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The Nobel laureates in Scopus

on Thu, 10/30/2014 - 10:23

The winners of this year’s Nobel Prizes in Medicine, Physics, Chemistry and Economics have all published with Elsevier, making pioneering contributions to science and medicine. We are honored to work with these extraordinary scientists, who have also served as editors, editorial board members or reviewers for different Elsevier journals.

 

You can discover more about the Nobel laureates and their research by looking at their Author Profiles on Scopus and reading a selection of their output.

 

Medicine or Physiology

John O'Keefe - click to view his Scopus author profile

May-Britt Moser - click to view her Scopus author profile

Edvard Moser - click to view his Scopus author profile

Read a selection of their research papers

 

Physics

Isamu Akasaki - click to view his Scopus author profile

Hiroshi Amano - click to view his Scopus author profile

Shuji Nakamura - click to view his Scopus author profile

Read a selection of their research papers

 

Chemistry

Eric Betzig - click to view his Scopus author

Scopus Content Selection Advisory Board meeting commences

on Mon, 10/27/2014 - 23:50

The Scopus Content Selection & Advisory Board meeting starts today and as always, we are looking forward to the lively discussion on topics such as: publication ethics, title evaluation processes, content expansion and ongoing content development programs such as the Cited References Expansion -- and much more.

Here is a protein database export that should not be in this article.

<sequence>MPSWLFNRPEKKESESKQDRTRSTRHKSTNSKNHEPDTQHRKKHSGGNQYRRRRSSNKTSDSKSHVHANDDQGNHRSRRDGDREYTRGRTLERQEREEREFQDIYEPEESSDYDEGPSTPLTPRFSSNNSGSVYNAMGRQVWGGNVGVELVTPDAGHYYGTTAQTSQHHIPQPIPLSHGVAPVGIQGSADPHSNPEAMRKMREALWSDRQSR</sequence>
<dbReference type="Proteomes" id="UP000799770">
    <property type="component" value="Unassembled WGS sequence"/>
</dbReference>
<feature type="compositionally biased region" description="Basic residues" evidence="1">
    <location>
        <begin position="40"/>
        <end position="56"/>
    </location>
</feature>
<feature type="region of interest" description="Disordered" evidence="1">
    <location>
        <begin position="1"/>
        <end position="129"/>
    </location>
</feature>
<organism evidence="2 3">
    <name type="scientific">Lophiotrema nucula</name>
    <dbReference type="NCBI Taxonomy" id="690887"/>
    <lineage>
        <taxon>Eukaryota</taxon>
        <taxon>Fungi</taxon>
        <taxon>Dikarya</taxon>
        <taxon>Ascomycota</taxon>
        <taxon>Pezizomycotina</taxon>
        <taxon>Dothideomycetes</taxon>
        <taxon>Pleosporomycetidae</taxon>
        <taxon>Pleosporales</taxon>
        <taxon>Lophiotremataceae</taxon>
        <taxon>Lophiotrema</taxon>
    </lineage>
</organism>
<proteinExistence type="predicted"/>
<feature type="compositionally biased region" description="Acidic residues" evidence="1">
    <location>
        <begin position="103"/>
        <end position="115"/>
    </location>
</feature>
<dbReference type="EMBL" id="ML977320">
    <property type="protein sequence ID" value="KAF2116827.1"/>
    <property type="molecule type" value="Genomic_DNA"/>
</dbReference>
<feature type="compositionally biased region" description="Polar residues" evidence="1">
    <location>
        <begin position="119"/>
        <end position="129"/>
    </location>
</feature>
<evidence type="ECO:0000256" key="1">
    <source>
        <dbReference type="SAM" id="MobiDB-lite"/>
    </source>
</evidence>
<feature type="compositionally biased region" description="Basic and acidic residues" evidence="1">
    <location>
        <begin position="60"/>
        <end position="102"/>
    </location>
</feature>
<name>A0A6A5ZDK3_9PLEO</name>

Recently it has come to our attention that more clarity is needed regarding the work that the Scopus Content Selection & Advisory Board does throughout the course of the year.

 

Board members are (independent!) experts in their respective fields and also experienced journal editors. Quality is their main criteria when selecting journals for Scopus coverage. In addition to their thorough work throughout the year, Subject Chairs meet twice per year to talk in-person about important issues in the scientific publishing community.

Scopus h-index being updated to include content from 1970 to the present

on Thu, 10/23/2014 - 22:08

The Scopus Cited Reference Expansion, announced in March, is well on its way. Our October 23 release saw the expansion of the h-index publication window to 1970. The previous publication window was from 1996 onwards.

 

As a result, the Scopus Author Profile page may show an increase of the h-index count for some authors. These changes in the h-index count are also visible in the author profile in “Analyze author output” h-index and the Cited by (citations) tab. Moreover, it also expanded the publication window of the “Citation Overview” tool.
 

Why was this done: The h-index timeframe has been lengthened to 1970 in preparation for the Cited References Expansion project. The first batch of pre-1996 cited references will start appearing in November.

 

What is the impact to the h-index: Prior to this release the h-index was only calculated using post-1995 publications. Authors that have published work prior to 1996 may now see an increase in their h-index, even though no pre-1996

Release Date: 
October 24 2014

Open Access on Scopus

on Wed, 10/22/2014 - 14:40

This week is Open Access Week 2014, a global event that gives the academic and research community an opportunity to learn more about Open Access. We thought it was worth noting that out of the  21,000+ journals indexed by Scopus, 2,800 are gold open access journals (DOAJ-registered). You can view these titles in the publicly-available Scopus title list.